Why learn the Russian Language? There are many reasons to learn Russian, but for me, the most compelling is that it is fun and at the same time challenging.
Русский язык (ruskiy yazik) is the official language of Russia. It literally means the Russian tongue. It is one of the most widely spoken languages in the world today. There are about 285 million people who speak Russian, of which 160 million are native speakers. It belongs to the Indo-European family of languages. It is very closely related to Belarussian and Ukrainian.
Almost a third of all scientific literature are published in Russian. It is one of the six official languages of the United Nations or UN, and the International Atomic Energy Agency or IAEA. The six UN languages, just in case you'd like to know, are
Apart from Russia, it is also one of the official languages in
- South Ossetia
Other former Soviet and neighboring countries that speaks Russian are the Baltic states of Latvia, Estonia, Lithuania, and even Finland has a fair size of Russian speakers. You will also find Russian being widely spoken in Ukraine, Azerbaijan, Georgia, Armenia, Tajikistan, Uzbekistan, Romania, Poland, Bulgaria, Czech Republic, Slovakia, Hungary, Albania and Cuba.
You'll be surprised that even In Thailand, especially Pattaya, there are large number of people who speaks Russian. The same is true over in North America, Europe and Israel where there are close to 1 million people who speak Russian in each of these places.
Learning Russian - The Essentials
The spoken Russian language give emphasis between soft and hard sounds, stressed and unstressed syllables, and the reduction of unstressed syllables.
Much of the original vocabulary was derived from the Russian Orthodox Church. It also borrows many words from Polish, Latin, Dutch, German, English and French languages.
As Russia is a vast country, there are many different dialects spoken which have influenced the development of the language. The dialect groups are roughly divided into northern and southern dialects, with Moscow being the dividing point.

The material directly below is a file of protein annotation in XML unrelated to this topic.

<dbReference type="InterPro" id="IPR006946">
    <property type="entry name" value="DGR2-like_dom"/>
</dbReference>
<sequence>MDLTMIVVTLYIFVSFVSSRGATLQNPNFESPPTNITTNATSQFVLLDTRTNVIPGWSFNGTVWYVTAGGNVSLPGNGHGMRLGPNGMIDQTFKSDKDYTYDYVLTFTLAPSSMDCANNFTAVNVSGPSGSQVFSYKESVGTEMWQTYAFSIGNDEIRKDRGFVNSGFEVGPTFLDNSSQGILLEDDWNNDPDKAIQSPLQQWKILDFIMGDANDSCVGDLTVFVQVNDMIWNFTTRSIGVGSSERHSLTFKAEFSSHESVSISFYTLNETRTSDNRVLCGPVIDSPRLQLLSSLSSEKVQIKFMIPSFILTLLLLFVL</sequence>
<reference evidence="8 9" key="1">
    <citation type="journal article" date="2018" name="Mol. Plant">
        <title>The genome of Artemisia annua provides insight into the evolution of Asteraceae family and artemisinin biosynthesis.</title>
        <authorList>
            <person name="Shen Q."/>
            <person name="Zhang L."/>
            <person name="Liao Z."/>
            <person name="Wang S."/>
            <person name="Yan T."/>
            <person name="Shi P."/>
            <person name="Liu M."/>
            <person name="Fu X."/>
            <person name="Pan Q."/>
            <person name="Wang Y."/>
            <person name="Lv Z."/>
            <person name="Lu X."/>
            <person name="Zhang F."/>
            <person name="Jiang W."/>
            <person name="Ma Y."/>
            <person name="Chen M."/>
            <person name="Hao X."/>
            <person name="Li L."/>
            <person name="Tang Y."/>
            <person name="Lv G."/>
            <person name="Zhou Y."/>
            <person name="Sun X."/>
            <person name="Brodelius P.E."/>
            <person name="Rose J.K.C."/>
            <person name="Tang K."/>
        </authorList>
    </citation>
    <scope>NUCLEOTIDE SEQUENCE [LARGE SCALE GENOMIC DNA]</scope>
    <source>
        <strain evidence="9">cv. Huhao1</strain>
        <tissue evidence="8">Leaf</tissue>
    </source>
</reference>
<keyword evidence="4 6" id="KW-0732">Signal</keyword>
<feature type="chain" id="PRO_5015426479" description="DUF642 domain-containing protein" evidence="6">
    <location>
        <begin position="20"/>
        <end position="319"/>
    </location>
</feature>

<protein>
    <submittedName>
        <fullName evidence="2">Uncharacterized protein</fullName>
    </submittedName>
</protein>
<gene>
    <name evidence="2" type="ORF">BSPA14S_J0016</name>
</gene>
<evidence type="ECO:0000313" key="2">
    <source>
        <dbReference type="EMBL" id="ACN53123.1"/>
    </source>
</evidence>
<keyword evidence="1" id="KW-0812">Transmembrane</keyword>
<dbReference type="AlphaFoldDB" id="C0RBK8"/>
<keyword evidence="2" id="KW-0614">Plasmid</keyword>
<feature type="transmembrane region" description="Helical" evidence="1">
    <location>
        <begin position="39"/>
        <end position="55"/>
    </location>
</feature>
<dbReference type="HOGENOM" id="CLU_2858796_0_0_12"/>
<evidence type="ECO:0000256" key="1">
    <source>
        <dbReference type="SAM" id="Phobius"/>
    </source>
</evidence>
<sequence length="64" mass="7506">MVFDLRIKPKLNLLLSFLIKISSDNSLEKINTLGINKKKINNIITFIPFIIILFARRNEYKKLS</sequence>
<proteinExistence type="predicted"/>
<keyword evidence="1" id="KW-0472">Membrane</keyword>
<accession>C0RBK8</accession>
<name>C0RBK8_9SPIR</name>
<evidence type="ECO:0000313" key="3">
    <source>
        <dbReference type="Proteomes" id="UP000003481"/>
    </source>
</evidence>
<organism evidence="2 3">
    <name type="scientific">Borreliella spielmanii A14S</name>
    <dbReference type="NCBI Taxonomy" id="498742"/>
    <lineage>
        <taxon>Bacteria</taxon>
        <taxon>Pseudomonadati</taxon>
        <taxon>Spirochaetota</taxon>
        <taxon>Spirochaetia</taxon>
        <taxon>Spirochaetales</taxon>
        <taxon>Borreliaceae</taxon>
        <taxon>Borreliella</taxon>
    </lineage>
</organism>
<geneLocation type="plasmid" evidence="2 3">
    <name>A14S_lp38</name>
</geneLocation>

An interesting point to note is that Russians can generally understand and communicate with each other irrespective of which Russian native dialects the other party is speaking. The dialects differ mainly in tones and in the stress of the different syllables. Contrast this to the Chinese dialects, where one dialect group completely does not understand the other's spoken dialect. The same is true with Indian dialects where one cannot understand the other.
Derived Russian Languages
- dialect spoken primarily by Cossacks in the regions of Don, Kuban and Terek
- criminal argot of ancient origin with Russian grammar but with distinct vocabulary
- language with Russian and Ukrainian features spoken in some areas of Ukraine
- language with Russian and Belarussian features used by a large portion of the rural population in Belarus
- pseudo pidgin of German and Russian
- Russian-English pidgin - the way in which Russians attempt to speak English using Russian morphology and /or syntax
- extinct pidgin language with mostly Russian vocabulary and Norwegian grammar, used for communication between Russians and Norwegian traders in the Pomor trade in Finnmark and the Kola Peninsula
Russian Language uses a modified version of the Cyrillic alphabet or кириллица. It consists of 33 letters or азбуки. Some look and sound similar, while others are very different. The confusing ones are those that looks like an alphabet your know, but is pronounced like another.
For example, the alphabet Russian 'в' is pronounced like the English v; 'г' is pronounced like g; 'н' is pronounced like n; 'п' is pronounced like p; and finally 'р' is pronounced as rolling R 'rrr'.
The good news is that it is very simple and will take you less than an hour to be familiar with all 33 of them.
|Pronunciation||kha||tse||che||sha||scha||hard sound||i||soft sound||air||yu||ya|